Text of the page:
Commission Earned During a One-Year Overholding Period #165

Dec 01, 1990

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By Gerry Neely
B.A., LL.B.

An Ontario listing agreement which expired on October 15th, 1984, had a one-year overholding clause. This entitled the agent to a commission if within that year, the property was sold, exchanged, leased or optioned to anyone who, during the listing period, was made aware through the marketing activities of the agent that the property was for sale. Commission was to be paid upon completion.

A conditional offer was made through the agent in August 1984 by a purchaser who was unable to remove the conditions. The property was relisted in August 1985, with another agent under a listing contract which excluded a number of potential purchasers, including the purchaser who made the August 1984 offer. On September 23rd, 1985, that purchaser made an offer acceptable to the vendor which was conditional upon the purchaser arranging financing within 90 days of acceptance. The condition was removed by the purchaser on December 11th, 1985, after the expiration of the one-year overholding period, and the transaction subsequently completed.

The vendor refused to pay the commission because it argued that since the offer was conditional, no sale took place during the overholding period. The judge agreed and the agent appealed. The Appeal Court overruled the trial judge to hold that the September offer created a binding contract of purchase and sale in the overholding period, when the condition was removed.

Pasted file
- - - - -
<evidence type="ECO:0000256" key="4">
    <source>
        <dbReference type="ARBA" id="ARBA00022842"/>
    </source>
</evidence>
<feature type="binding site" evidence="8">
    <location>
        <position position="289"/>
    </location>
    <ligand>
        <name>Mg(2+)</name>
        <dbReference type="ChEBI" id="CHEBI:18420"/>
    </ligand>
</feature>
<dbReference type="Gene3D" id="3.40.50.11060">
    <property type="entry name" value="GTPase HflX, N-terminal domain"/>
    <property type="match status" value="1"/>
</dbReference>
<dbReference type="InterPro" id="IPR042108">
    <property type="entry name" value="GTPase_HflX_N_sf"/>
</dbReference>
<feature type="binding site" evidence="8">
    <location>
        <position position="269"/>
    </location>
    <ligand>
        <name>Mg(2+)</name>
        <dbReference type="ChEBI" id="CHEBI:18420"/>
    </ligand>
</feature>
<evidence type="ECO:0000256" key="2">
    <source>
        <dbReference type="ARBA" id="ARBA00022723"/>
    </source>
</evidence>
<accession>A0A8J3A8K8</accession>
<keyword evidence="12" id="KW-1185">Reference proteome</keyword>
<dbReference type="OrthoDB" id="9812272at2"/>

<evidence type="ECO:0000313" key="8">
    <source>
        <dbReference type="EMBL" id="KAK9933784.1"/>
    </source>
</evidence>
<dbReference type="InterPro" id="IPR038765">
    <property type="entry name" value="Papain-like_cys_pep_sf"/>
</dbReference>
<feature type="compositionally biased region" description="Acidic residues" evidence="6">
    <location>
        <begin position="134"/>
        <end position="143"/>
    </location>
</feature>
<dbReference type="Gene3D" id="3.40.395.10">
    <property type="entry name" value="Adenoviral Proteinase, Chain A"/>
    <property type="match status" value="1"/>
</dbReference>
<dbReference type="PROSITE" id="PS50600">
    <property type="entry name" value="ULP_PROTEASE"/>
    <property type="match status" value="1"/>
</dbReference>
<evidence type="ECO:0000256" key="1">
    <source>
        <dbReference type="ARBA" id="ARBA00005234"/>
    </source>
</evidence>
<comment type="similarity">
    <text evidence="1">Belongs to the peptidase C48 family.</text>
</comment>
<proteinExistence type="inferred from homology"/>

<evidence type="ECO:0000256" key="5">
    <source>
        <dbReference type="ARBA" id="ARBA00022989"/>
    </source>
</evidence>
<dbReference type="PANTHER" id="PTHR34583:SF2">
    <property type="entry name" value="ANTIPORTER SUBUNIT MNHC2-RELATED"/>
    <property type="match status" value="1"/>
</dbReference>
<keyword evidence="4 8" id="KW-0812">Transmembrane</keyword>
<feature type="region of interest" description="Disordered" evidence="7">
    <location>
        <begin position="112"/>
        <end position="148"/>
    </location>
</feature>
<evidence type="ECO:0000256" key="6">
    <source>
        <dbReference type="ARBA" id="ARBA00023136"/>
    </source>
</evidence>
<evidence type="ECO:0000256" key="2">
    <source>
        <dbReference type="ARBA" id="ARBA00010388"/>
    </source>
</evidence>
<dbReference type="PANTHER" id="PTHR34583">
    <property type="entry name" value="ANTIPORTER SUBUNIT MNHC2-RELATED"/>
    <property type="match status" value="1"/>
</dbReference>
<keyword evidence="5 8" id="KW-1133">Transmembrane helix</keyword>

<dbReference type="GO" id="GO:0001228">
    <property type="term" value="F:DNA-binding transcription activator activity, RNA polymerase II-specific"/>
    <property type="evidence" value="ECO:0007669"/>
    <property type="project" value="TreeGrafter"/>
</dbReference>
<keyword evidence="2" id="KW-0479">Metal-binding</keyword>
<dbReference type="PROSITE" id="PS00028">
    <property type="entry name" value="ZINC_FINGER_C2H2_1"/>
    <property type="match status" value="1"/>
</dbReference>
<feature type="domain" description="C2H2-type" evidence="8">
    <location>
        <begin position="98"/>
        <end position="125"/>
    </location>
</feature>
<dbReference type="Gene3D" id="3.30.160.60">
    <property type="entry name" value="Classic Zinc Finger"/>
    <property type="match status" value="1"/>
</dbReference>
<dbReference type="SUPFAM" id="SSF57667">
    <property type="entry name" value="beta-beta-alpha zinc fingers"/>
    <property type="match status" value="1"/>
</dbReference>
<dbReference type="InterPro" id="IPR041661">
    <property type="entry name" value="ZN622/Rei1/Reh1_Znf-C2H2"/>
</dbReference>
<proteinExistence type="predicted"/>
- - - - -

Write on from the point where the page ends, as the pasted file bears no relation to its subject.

The reasons for judgment emphasize that all decisions concerning an entitlement to commission depend upon the terms of the contract covering the payment of commission. In this case, there were two significant terms upon which the court relied in reaching its decision. The first was the entitlement to commission if the property was optioned during the overholding period.

The court concluded that the positions of an optionee and a conditional purchaser are somewhat similar. Completion by an optionee is dependent upon the optionee's decision to proceed, and completion by the conditional purchaser was dependent upon fulfilling or waiving the financing clause. It would be inconsistent therefore, that a vendor should be required to pay a commission in the case of an option given within the overholding period, but not be liable for commission for an accepted conditional offer made during this same period which became unconditional when the period ended.

The second term of significance to the judge was that no commission was payable in either instance unless the sale closed. No vendor would pay a commission for the granting of an option which might not be exercised. Similarly, no commission would be payable by holding that the sale took place during the overholding period unless the sale was completed.1

  1. H.M.P. Realty Corporation v. Federal Business Development Bank, Ontario Court of Justice, Sault St. Marie, 3841/87. September 6, 1990.

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